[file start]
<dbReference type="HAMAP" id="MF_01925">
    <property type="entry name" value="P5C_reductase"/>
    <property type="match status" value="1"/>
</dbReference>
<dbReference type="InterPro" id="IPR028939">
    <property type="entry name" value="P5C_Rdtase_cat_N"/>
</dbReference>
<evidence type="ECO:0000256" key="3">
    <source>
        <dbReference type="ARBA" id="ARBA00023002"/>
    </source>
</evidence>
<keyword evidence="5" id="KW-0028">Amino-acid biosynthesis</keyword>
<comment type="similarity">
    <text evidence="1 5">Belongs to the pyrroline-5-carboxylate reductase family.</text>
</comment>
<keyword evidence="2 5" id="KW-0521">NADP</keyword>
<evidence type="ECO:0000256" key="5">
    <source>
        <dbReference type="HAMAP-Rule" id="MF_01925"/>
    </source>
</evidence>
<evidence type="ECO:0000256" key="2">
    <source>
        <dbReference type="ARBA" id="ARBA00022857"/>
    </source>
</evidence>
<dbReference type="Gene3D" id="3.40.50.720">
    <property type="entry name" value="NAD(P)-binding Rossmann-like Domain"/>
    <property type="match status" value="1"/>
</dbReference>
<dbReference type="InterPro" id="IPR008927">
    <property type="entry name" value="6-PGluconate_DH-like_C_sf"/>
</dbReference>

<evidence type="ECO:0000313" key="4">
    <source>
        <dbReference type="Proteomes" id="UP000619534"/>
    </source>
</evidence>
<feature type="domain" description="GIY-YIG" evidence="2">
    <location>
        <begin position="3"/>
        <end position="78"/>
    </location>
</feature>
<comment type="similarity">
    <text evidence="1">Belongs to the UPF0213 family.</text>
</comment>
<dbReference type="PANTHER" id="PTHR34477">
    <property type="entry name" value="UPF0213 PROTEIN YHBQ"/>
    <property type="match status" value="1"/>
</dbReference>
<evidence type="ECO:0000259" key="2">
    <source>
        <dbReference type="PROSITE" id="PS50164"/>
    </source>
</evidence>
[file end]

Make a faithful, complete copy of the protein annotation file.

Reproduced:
<dbReference type="HAMAP" id="MF_01925">
    <property type="entry name" value="P5C_reductase"/>
    <property type="match status" value="1"/>
</dbReference>
<dbReference type="InterPro" id="IPR028939">
    <property type="entry name" value="P5C_Rdtase_cat_N"/>
</dbReference>
<evidence type="ECO:0000256" key="3">
    <source>
        <dbReference type="ARBA" id="ARBA00023002"/>
    </source>
</evidence>
<keyword evidence="5" id="KW-0028">Amino-acid biosynthesis</keyword>
<comment type="similarity">
    <text evidence="1 5">Belongs to the pyrroline-5-carboxylate reductase family.</text>
</comment>
<keyword evidence="2 5" id="KW-0521">NADP</keyword>
<evidence type="ECO:0000256" key="5">
    <source>
        <dbReference type="HAMAP-Rule" id="MF_01925"/>
    </source>
</evidence>
<evidence type="ECO:0000256" key="2">
    <source>
        <dbReference type="ARBA" id="ARBA00022857"/>
    </source>
</evidence>
<dbReference type="Gene3D" id="3.40.50.720">
    <property type="entry name" value="NAD(P)-binding Rossmann-like Domain"/>
    <property type="match status" value="1"/>
</dbReference>
<dbReference type="InterPro" id="IPR008927">
    <property type="entry name" value="6-PGluconate_DH-like_C_sf"/>
</dbReference>

<evidence type="ECO:0000313" key="4">
    <source>
        <dbReference type="Proteomes" id="UP000619534"/>
    </source>
</evidence>
<feature type="domain" description="GIY-YIG" evidence="2">
    <location>
        <begin position="3"/>
        <end position="78"/>
    </location>
</feature>
<comment type="similarity">
    <text evidence="1">Belongs to the UPF0213 family.</text>
</comment>
<dbReference type="PANTHER" id="PTHR34477">
    <property type="entry name" value="UPF0213 PROTEIN YHBQ"/>
    <property type="match status" value="1"/>
</dbReference>
<evidence type="ECO:0000259" key="2">
    <source>
        <dbReference type="PROSITE" id="PS50164"/>
    </source>
</evidence>